Customer management has come a long way from the days of plain old 'CRM'. It is no longer about call centres and listening to an endless loop of 80s pop music whilst in the queue, but has become a rich multi-channel user experience with customers expecting to be able to access instant support and administer their own accounts through a multitude of different technologies and touch points.
Whether it's online banking and payments, or mobile check-in on your way to the airport, consumers now expect to be able to access their services instantaneously from wherever they are and using whatever technology they happen to have available at the time. In the same way that operators are striving to remove service 'silos' in their back office systems, customers are demanding the same self-service capabilities through all channels and it is no longer acceptable to have to switch between applications or devices to manage a different service.
For most of us, the advent of social networking has meant a sea change in the way we communicate with each other, both at home and in the work environment. The medium we use for social networking has also evolved quickly to meet this changing paradigm. Online social networking sites such as Facebook and LinkedIn and micro-blogging services such as Twitter are now available on multiple platforms, from their roots on the web browser through to devices such as mobile phones and directly on televisions.
This ability to communicate in the 'web 2.0' and social networking space has given the consumer an expectation of being able to access other services with the same fluidity and ease of access to information in the telecommunications space. This gives operators both a challenge and an opportunity; the challenge in meeting the demands of the customer, but also the opportunity to embrace social networking and create value through communities of like-minded people.
Only recently I had cause to contact my service provider, Vodafone, about a problem with their email service. Not wanting the hassle of phoning the call centre, I sent a 'Tweet' to @VodafoneUK and within half an hour or so, I had my response. It was not a conclusive answer, but pointed me to a specific online forum where I could post a more detailed question which would be picked up by one of the experts. Sure enough, 1 hour later I had my answer and the problem was solved.
This was quite a different experience compared with the usual call centre service and in many ways goes against the traditional approach of trying to resolve all issues on the first call. Rather than taking 15 minutes in one call to the call centre to resolve my issue and probably needing to speak to 2 or 3 different people each time re-explaining the problem, I had several short bursts of interaction that fitted into my busy day.
And the surprising thing was that the final solution was not from Vodafone customer services, but from a fellow forum 'expert' user.
These days, many consumers are what you might call 'tech savvy' and like to experiment with their smartphones and all the latest services. But there is also a rapidly growing band of 'super-consumers' who are far more tech-savvy than most operators, using multiple different devices and really pushing the boundaries of what applications and services were designed for. If operators can tap into this expertise and use them to help solve the problems of other users and become advocates of their services then this will become a really powerful marketing tool.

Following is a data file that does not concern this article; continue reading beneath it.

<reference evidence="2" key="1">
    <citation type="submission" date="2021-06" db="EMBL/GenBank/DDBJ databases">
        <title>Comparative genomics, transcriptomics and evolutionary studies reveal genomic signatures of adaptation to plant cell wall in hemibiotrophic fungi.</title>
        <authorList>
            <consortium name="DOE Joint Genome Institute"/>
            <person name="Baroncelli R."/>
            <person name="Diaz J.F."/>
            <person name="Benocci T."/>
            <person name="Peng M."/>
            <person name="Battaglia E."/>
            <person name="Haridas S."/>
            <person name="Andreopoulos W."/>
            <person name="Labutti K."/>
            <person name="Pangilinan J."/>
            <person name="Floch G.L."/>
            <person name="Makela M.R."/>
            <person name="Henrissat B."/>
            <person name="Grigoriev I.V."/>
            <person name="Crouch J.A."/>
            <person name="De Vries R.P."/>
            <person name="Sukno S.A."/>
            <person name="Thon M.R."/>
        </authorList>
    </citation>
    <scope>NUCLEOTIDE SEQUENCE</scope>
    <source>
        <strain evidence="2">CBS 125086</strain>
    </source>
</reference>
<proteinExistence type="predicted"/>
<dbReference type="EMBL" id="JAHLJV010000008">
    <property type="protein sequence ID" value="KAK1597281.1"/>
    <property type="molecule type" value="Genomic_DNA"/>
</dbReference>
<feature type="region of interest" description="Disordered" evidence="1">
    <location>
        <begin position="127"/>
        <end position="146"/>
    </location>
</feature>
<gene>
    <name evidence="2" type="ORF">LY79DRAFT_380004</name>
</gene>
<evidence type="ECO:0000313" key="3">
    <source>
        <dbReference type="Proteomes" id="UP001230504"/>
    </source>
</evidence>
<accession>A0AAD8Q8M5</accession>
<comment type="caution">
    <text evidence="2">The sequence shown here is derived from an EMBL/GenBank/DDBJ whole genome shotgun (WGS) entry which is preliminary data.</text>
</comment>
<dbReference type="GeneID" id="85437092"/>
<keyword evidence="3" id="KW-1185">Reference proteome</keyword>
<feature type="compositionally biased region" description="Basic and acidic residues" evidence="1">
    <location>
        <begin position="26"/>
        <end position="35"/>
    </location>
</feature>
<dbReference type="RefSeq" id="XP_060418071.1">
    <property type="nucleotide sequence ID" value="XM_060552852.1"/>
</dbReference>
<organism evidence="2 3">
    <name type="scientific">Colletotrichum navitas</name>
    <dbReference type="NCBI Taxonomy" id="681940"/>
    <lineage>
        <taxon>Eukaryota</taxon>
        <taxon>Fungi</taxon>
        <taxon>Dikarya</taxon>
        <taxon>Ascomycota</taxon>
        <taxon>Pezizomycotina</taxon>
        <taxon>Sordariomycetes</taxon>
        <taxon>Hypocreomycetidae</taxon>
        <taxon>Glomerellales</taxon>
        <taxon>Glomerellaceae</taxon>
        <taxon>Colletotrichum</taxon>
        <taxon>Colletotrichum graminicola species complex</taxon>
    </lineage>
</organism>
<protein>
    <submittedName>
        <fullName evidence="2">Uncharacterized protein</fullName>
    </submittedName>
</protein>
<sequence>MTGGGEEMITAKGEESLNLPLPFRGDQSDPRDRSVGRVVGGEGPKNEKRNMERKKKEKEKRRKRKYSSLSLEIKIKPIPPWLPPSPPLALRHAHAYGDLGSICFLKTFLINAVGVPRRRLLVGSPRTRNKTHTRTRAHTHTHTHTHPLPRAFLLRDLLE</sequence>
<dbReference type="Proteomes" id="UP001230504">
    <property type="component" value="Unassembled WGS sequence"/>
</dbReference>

Some users are happy with the kudos of being a recognised 'expert' in their particular community, whereas others may need some sort of incentive to become more involved such as loyalty points or special bonuses and discounts. One mobile service provider who has taken this concept a step further is giffgaff who actually rewards its customers twice a year in the form of a cash payment for promoting its services and helping resolve the technical problems of others.
Of course this change in service channels means a whole new set of issues that need to be considered by the operators and new processes to be developed. In the 'old world' of customer services, if a customer was on the receiving end of poor customer service or even insulted over the phone by a customer services representative, it would occasionally make it into the newspapers if the customer sold their story. With social networking and online forums this information is immediately visible on the world wide web and can be re-posted to millions within a matter of minutes. In fact, earlier this year Vodafone themselves had to suspend a disgruntled employee who posted an 'obscene' tweet from the official Vodafone Twitter account.
However there's no way back from this now. If today's operators don't embrace the changing face of customer management, then smarter, more customer-focussed service providers will. And operators will be pushing themselves further towards to the dumb-pipe status so many of them are so desperate to avoid.
Nevertheless, these new channels do also present a great opportunity to engage with their customers, promote new services, test out new product ideas and above all listen to what customers are saying. Jimi Hendrix said that 'Knowledge speaks, but wisdom listens' and operators would be very wise to listen to their customers now.
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